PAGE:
PDA

View Full Version : Historical Accuracy?



flyingeaglemile
11-19-2010, 09:23 PM
How historical accurate are the AC games so far, I remember hearing that the first one was pretty good but how are AC2 and ACB?

Riley4142
11-21-2010, 05:36 AM
Pretty much everything is historically accurate. I would prefer to think it is all true, as it makes history a lot cooler/easier to learn.

MPSai
11-21-2010, 08:36 AM
Well the Borgia family are all real people, Rodrigo Borgia was Pope and did die of poisoning (though the suggestion that he and Cesare poisoned each other is fictional, but still neat), Cesare really was accused of incest with his sister as well. Most people should know Leonardo was a real person, he did work for Cesare for a time, and where his war machines were probably never actually built those were all real designs of his. Niccolo Machavelli is of course also a real person, and one of his most well known works was always misinterpreted as supporting politics and ideas he was actually against, so it's plausible that he was taking the system down from the inside as depicted in this game. So yeah. I love AC cause I love history :P

E-Zekiel
11-21-2010, 09:38 AM
It is all pretty accurate - as it was put in an interview I read "we did not write anything that was directly IMPOSSIBLE into the story".

Fortunately, history, as we know, is often written by the victors, and not always trustworthy. It's only in the past ten years or so that things have truly become harder to keep from the public - and even so, there is much that is still easy enough to keep secret.

obliviondoll
11-21-2010, 07:06 PM
Originally posted by MPSai:
Well the Borgia family are all real people, Rodrigo Borgia was Pope and did die of poisoning (though the suggestion that he and Cesare poisoned each other is fictional, but still neat)
Actually, there have been rumours that Cesare caused the poisoning, most implying it was an accident and that he didn't mean the Pope to die. Look for pre-release "possible spoiler" posts which suggested Cesare might be the one to kill Rodrigo. A couple of them provide links.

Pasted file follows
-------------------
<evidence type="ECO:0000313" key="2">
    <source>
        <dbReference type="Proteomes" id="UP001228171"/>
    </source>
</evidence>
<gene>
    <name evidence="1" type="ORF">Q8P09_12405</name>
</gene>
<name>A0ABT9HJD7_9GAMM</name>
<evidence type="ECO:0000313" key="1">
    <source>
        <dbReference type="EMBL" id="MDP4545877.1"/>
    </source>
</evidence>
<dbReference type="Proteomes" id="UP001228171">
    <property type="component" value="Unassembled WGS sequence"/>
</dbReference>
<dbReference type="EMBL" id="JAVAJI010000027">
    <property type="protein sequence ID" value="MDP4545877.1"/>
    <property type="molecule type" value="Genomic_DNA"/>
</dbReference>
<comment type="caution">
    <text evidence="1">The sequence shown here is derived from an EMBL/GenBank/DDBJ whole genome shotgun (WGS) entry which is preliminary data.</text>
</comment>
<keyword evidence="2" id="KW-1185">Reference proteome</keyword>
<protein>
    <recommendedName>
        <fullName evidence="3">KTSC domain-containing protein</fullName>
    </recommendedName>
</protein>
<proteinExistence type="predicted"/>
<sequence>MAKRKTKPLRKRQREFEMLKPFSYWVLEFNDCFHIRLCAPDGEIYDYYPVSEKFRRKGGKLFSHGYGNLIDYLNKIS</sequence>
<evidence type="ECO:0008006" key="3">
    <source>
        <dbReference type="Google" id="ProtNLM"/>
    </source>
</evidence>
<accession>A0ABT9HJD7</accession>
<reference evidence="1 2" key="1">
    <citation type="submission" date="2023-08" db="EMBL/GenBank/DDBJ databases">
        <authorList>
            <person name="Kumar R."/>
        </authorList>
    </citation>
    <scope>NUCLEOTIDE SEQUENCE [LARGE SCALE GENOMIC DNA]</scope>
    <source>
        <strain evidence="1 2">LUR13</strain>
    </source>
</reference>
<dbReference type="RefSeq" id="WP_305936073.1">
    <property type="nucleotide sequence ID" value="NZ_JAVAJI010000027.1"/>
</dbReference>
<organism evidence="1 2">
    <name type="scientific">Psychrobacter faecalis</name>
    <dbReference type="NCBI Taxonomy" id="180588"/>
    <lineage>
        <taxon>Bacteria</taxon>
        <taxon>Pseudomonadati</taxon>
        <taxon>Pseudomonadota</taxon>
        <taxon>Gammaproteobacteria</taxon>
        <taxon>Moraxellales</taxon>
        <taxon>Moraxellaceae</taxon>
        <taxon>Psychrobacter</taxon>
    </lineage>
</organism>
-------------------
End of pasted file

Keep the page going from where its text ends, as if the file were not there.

But yes, Leonardo did design a tank, armed flying machine, etc. There's no evidence any of them were ever built, and some people who used his plans to recreate the tank found it didn't work, but there are stories that he modified the plans so they wouldn't be usable after he'd been working for the Borgia and realised how dangerous his inventions could be in the wrong hands.

TheXenon
11-22-2010, 12:25 PM
**************SPOILER****************



So how exactly is ACB historically correct when Leonardo is building machines? I don't remember learning about that in school lol.

jlorence
11-22-2010, 12:43 PM
hough the suggestion that he and Cesare poisoned each other is fictional, but still neat), Ce

He didn't actually build the missions in real life, but he did draw up the designs for them. You can find images of the designs on Google.

Geinref
11-22-2010, 12:47 PM
Originally posted by TheXenon:
**************SPOILER****************



So how exactly is ACB historically correct when Leonardo is building machines? I don't remember learning about that in school lol.

I think ur school is run by Abstergo, just saying lol!

Yeah i didnt know that either, I'm guessing cause Leo was seen more of an artist then a engineer for war machines, i dont know.

Sparty2020
11-22-2010, 02:51 PM
Originally posted by FernieG:
<BLOCKQUOTE class="ip-ubbcode-quote"><div class="ip-ubbcode-quote-title">quote:</div><div class="ip-ubbcode-quote-content">Originally posted by TheXenon:
**************SPOILER****************



So how exactly is ACB historically correct when Leonardo is building machines? I don't remember learning about that in school lol.

I think ur school is run by Abstergo, just saying lol!

Yeah i didnt know that either, I'm guessing cause Leo was seen more of an artist then a engineer for war machines, i dont know. </div></BLOCKQUOTE>Aside from war machines Leonardo also designed wrist-watches, pistols, calculators, and solar panels. He was truly a man ahead of his (and our) time. I'd go out on a limb and venture that he was the smartest individual to have ever lived.